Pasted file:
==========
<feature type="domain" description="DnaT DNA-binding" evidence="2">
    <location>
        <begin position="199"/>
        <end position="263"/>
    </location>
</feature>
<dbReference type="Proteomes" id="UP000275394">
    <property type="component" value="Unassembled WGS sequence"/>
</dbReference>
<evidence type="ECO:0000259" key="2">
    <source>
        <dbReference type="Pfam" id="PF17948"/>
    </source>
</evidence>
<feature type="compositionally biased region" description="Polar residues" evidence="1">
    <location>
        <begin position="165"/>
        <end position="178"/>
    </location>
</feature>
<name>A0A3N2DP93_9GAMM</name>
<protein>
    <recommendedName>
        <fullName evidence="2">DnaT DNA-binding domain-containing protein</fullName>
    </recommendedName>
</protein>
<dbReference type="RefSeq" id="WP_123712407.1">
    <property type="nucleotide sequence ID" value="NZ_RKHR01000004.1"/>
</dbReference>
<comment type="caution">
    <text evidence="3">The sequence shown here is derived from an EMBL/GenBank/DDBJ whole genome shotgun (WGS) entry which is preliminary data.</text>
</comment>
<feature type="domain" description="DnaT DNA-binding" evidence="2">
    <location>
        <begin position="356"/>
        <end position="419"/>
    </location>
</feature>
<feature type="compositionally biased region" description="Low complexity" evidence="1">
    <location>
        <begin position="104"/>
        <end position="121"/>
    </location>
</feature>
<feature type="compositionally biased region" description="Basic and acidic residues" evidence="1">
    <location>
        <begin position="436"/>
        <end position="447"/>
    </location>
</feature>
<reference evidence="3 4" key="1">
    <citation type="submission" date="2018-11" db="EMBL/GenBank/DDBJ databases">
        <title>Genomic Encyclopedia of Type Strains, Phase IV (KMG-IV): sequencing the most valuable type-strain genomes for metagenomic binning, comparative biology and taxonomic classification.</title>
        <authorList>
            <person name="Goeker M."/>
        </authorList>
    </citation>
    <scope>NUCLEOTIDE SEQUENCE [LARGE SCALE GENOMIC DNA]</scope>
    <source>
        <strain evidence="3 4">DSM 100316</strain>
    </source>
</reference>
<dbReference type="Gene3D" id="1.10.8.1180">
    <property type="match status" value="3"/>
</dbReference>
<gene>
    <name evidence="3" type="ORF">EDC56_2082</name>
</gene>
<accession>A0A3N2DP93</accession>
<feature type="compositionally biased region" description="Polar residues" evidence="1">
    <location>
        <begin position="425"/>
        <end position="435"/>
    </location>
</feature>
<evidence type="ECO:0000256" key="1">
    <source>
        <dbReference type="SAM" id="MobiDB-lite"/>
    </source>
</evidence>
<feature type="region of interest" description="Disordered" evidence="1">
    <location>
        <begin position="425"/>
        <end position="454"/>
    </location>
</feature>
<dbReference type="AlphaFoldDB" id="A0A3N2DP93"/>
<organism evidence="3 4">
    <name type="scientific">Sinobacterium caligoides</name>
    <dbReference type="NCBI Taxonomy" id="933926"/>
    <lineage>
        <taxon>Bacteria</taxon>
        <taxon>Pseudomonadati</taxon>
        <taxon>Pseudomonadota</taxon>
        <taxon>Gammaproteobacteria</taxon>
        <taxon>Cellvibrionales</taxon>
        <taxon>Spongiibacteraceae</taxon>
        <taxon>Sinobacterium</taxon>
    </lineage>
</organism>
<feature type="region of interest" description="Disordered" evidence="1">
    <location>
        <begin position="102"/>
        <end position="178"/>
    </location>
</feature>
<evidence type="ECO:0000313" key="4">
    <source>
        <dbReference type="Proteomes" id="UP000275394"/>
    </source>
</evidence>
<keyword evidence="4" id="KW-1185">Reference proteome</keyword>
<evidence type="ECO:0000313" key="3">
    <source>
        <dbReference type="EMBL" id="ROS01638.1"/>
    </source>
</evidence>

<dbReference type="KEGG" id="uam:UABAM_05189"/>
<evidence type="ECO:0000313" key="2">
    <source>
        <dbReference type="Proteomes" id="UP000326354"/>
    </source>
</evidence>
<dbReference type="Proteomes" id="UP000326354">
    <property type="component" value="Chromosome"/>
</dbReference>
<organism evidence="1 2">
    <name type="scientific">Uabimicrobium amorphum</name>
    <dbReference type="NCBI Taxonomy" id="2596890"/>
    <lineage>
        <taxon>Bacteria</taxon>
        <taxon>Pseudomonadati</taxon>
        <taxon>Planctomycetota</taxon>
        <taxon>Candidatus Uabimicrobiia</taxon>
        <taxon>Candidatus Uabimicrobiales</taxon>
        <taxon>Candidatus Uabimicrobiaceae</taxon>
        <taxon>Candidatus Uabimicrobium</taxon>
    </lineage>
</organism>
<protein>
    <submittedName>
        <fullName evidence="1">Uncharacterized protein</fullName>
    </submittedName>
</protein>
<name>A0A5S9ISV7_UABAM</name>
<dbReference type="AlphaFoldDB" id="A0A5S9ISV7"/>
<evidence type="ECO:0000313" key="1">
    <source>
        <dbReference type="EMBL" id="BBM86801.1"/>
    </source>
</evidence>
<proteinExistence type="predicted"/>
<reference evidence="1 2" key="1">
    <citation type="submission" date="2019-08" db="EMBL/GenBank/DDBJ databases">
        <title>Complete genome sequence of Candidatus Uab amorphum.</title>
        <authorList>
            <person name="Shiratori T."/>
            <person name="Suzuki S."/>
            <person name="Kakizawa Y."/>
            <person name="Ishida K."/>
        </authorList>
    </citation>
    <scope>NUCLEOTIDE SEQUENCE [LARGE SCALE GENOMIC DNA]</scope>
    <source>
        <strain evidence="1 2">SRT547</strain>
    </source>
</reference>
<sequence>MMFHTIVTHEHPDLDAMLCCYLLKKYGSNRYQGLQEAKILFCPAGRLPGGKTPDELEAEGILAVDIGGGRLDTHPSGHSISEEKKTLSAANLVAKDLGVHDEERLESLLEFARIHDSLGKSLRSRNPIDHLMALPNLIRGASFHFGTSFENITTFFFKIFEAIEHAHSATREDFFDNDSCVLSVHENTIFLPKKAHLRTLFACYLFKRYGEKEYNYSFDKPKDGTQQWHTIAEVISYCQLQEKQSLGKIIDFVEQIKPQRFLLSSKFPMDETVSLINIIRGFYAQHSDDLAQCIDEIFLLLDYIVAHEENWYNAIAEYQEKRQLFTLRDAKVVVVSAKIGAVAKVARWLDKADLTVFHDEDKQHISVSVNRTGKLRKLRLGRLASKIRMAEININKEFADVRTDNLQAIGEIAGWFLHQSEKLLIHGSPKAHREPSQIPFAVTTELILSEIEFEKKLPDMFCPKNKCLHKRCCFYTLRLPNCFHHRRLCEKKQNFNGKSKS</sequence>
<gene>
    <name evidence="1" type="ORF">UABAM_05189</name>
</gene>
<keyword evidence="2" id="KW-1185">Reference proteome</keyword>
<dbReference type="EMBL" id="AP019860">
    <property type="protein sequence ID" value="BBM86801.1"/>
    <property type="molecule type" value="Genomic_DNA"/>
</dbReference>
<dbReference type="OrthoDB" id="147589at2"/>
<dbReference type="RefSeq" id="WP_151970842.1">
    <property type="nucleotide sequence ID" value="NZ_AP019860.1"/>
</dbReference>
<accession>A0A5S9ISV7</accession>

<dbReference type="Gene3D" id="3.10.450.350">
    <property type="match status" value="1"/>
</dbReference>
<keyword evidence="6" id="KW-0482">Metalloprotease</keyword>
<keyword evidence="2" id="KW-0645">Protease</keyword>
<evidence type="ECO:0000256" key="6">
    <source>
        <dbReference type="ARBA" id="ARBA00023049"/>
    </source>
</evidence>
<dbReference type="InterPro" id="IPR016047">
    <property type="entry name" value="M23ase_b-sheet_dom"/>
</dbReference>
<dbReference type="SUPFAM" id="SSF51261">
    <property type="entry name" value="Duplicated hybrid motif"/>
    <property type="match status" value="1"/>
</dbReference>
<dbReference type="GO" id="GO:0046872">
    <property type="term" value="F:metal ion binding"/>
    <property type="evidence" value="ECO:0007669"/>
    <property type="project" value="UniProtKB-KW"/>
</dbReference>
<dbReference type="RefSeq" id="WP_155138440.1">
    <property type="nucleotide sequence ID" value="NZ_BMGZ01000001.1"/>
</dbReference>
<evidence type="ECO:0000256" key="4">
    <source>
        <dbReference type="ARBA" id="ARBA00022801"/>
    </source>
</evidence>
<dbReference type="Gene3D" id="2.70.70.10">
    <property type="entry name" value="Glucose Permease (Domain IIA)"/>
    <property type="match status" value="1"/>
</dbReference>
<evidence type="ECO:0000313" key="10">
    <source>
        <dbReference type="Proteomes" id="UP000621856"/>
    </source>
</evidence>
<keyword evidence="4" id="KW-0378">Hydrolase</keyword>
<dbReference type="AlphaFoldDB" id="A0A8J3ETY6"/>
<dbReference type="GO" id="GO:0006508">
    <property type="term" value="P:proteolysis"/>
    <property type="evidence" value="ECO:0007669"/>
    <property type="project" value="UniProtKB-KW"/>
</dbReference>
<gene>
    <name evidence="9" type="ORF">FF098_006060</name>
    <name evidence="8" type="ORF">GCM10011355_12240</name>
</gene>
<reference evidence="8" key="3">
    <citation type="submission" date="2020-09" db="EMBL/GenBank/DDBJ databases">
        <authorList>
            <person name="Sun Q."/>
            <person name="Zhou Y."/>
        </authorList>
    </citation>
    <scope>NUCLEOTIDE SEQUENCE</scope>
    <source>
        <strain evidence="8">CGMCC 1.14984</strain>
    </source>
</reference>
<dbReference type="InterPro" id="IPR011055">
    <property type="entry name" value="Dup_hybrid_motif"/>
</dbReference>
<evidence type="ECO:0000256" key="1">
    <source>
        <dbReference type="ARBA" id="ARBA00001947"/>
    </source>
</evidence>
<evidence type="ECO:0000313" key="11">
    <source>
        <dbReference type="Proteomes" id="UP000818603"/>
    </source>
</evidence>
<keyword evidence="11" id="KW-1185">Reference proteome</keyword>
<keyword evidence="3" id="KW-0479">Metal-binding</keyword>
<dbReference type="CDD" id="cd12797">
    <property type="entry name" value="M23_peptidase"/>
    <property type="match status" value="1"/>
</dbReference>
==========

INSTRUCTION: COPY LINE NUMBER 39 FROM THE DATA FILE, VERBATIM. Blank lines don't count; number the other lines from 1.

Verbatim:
<feature type="compositionally biased region" description="Low complexity" evidence="1">